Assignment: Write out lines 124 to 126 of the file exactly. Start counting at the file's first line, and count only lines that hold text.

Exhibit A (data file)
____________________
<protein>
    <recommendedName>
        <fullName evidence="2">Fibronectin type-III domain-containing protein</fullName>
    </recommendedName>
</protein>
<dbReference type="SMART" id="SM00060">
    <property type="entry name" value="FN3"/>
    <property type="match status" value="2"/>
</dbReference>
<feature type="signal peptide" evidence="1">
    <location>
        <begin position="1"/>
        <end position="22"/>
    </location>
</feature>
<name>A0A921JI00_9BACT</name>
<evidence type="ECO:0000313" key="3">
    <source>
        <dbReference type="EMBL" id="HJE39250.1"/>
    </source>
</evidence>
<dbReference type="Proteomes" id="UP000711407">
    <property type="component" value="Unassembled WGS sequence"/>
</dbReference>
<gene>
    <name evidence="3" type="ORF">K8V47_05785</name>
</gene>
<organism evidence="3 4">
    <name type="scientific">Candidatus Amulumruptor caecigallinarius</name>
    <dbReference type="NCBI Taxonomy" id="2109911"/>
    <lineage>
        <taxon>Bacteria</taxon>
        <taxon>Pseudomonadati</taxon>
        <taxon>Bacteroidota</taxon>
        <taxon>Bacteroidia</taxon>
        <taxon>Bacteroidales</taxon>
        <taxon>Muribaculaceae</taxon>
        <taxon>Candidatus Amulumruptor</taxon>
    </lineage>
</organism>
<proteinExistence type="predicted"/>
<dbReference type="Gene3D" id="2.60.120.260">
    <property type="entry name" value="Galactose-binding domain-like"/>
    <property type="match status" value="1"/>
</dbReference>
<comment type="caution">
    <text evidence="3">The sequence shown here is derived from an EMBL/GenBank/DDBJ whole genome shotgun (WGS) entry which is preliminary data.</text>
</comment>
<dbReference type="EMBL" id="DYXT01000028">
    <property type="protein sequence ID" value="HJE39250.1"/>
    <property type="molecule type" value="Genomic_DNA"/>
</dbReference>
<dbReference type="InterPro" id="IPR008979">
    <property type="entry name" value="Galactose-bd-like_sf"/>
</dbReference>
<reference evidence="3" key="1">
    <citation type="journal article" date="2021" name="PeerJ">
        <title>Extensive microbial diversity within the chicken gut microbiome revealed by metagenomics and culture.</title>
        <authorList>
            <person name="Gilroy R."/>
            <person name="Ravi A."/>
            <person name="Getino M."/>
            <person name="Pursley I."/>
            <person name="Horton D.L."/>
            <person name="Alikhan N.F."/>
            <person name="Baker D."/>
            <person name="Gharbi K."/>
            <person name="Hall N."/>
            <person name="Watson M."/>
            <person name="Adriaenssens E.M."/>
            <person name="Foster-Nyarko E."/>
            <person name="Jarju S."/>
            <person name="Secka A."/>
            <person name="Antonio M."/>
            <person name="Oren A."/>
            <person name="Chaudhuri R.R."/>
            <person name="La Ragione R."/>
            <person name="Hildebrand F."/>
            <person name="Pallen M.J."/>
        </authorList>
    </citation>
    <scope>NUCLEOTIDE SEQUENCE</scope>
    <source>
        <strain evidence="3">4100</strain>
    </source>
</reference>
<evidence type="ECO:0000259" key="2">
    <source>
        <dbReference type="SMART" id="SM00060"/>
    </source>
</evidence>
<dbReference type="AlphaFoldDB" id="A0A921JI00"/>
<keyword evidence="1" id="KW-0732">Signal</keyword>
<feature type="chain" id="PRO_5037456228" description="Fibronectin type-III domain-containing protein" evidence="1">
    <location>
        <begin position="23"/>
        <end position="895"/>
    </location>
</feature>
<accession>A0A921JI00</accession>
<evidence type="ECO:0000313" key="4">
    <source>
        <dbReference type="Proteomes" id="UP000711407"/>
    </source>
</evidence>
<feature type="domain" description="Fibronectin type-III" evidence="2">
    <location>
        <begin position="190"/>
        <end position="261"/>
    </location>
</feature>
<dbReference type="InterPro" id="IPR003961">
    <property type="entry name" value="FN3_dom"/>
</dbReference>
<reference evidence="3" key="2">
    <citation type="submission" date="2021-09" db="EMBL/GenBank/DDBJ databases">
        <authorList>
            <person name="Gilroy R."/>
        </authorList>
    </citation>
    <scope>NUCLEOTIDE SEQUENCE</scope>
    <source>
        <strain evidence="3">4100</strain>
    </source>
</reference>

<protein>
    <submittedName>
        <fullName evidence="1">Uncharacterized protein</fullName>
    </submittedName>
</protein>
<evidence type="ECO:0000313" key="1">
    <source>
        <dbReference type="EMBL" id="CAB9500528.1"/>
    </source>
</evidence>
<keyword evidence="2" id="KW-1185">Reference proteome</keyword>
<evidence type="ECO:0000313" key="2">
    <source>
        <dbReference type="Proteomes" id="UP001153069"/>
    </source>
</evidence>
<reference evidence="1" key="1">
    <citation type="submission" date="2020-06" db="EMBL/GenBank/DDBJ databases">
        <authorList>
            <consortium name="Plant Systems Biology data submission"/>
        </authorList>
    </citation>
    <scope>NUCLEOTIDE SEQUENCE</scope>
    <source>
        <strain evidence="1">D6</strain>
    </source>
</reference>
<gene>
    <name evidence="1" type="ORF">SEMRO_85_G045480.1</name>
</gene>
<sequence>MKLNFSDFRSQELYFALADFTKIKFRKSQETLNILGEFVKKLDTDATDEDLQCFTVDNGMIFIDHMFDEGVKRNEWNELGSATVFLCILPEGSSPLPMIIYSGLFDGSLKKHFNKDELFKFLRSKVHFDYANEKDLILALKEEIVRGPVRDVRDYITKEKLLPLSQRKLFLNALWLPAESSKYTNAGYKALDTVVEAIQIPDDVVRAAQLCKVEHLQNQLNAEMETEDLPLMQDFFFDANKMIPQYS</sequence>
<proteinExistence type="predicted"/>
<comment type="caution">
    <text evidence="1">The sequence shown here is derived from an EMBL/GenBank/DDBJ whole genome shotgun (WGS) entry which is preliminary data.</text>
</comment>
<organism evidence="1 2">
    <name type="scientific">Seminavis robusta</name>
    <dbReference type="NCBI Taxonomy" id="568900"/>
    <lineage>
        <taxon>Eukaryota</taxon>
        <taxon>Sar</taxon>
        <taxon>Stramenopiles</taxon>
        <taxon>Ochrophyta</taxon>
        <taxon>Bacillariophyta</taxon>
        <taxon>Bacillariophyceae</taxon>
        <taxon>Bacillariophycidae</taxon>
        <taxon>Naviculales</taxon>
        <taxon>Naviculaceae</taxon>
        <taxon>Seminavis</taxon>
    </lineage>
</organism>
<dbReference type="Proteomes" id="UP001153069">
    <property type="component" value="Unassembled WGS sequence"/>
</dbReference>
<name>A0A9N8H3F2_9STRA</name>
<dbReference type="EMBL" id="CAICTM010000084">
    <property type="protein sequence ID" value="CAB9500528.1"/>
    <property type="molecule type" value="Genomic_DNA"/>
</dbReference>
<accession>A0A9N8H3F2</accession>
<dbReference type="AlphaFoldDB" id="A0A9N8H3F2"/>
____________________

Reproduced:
    </source>
</reference>

<protein>